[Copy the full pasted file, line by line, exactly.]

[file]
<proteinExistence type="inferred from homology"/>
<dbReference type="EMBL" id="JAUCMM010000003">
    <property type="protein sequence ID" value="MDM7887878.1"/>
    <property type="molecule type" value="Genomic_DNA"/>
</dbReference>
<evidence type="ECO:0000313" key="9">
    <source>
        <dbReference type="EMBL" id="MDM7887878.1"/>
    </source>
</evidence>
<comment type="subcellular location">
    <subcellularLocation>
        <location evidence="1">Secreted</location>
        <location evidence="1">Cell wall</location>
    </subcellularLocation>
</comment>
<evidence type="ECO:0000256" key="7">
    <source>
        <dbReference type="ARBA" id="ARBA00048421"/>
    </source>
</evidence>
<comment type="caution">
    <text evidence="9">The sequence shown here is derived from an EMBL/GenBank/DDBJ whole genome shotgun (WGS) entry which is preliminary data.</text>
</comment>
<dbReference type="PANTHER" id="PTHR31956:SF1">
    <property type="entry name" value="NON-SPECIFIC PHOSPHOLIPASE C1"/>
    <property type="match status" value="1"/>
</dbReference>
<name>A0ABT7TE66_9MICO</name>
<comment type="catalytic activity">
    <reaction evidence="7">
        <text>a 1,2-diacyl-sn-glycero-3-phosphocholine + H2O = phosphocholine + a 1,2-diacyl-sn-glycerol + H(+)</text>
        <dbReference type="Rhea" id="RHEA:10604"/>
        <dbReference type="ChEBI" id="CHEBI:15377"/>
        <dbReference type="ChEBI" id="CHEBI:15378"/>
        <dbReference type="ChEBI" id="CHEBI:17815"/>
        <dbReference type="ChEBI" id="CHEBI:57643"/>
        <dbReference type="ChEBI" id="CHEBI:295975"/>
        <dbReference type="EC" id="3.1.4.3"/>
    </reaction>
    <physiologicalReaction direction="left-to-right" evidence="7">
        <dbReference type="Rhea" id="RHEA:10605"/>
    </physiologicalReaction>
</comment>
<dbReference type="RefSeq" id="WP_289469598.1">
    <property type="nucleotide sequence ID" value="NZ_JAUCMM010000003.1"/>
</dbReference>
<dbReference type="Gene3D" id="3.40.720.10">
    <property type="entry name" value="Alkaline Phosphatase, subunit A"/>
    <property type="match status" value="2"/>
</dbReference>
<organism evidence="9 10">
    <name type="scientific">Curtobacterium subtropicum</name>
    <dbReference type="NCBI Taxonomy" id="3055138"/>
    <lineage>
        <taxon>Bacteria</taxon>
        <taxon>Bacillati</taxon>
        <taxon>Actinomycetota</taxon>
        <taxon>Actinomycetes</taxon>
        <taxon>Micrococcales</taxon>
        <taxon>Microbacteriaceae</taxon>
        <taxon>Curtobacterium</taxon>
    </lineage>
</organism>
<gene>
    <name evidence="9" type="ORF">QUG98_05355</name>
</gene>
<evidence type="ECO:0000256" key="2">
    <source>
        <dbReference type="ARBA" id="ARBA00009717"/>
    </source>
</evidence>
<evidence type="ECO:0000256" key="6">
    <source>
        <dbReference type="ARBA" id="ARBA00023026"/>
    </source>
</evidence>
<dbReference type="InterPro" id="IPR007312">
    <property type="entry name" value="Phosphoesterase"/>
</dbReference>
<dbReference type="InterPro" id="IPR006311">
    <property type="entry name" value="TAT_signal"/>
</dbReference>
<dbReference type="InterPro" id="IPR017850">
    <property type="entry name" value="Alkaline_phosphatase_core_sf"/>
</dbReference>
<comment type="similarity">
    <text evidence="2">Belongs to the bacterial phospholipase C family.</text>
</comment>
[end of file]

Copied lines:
<proteinExistence type="inferred from homology"/>
<dbReference type="EMBL" id="JAUCMM010000003">
    <property type="protein sequence ID" value="MDM7887878.1"/>
    <property type="molecule type" value="Genomic_DNA"/>
</dbReference>
<evidence type="ECO:0000313" key="9">
    <source>
        <dbReference type="EMBL" id="MDM7887878.1"/>
    </source>
</evidence>
<comment type="subcellular location">
    <subcellularLocation>
        <location evidence="1">Secreted</location>
        <location evidence="1">Cell wall</location>
    </subcellularLocation>
</comment>
<evidence type="ECO:0000256" key="7">
    <source>
        <dbReference type="ARBA" id="ARBA00048421"/>
    </source>
</evidence>
<comment type="caution">
    <text evidence="9">The sequence shown here is derived from an EMBL/GenBank/DDBJ whole genome shotgun (WGS) entry which is preliminary data.</text>
</comment>
<dbReference type="PANTHER" id="PTHR31956:SF1">
    <property type="entry name" value="NON-SPECIFIC PHOSPHOLIPASE C1"/>
    <property type="match status" value="1"/>
</dbReference>
<name>A0ABT7TE66_9MICO</name>
<comment type="catalytic activity">
    <reaction evidence="7">
        <text>a 1,2-diacyl-sn-glycero-3-phosphocholine + H2O = phosphocholine + a 1,2-diacyl-sn-glycerol + H(+)</text>
        <dbReference type="Rhea" id="RHEA:10604"/>
        <dbReference type="ChEBI" id="CHEBI:15377"/>
        <dbReference type="ChEBI" id="CHEBI:15378"/>
        <dbReference type="ChEBI" id="CHEBI:17815"/>
        <dbReference type="ChEBI" id="CHEBI:57643"/>
        <dbReference type="ChEBI" id="CHEBI:295975"/>
        <dbReference type="EC" id="3.1.4.3"/>
    </reaction>
    <physiologicalReaction direction="left-to-right" evidence="7">
        <dbReference type="Rhea" id="RHEA:10605"/>
    </physiologicalReaction>
</comment>
<dbReference type="RefSeq" id="WP_289469598.1">
    <property type="nucleotide sequence ID" value="NZ_JAUCMM010000003.1"/>
</dbReference>
<dbReference type="Gene3D" id="3.40.720.10">
    <property type="entry name" value="Alkaline Phosphatase, subunit A"/>
    <property type="match status" value="2"/>
</dbReference>
<organism evidence="9 10">
    <name type="scientific">Curtobacterium subtropicum</name>
    <dbReference type="NCBI Taxonomy" id="3055138"/>
    <lineage>
        <taxon>Bacteria</taxon>
        <taxon>Bacillati</taxon>
        <taxon>Actinomycetota</taxon>
        <taxon>Actinomycetes</taxon>
        <taxon>Micrococcales</taxon>
        <taxon>Microbacteriaceae</taxon>
        <taxon>Curtobacterium</taxon>
    </lineage>
</organism>
<gene>
    <name evidence="9" type="ORF">QUG98_05355</name>
</gene>
<evidence type="ECO:0000256" key="2">
    <source>
        <dbReference type="ARBA" id="ARBA00009717"/>
    </source>
</evidence>
<evidence type="ECO:0000256" key="6">
    <source>
        <dbReference type="ARBA" id="ARBA00023026"/>
    </source>
</evidence>
<dbReference type="InterPro" id="IPR007312">
    <property type="entry name" value="Phosphoesterase"/>
</dbReference>
<dbReference type="InterPro" id="IPR006311">
    <property type="entry name" value="TAT_signal"/>
</dbReference>
<dbReference type="InterPro" id="IPR017850">
    <property type="entry name" value="Alkaline_phosphatase_core_sf"/>
</dbReference>
<comment type="similarity">
    <text evidence="2">Belongs to the bacterial phospholipase C family.</text>
</comment>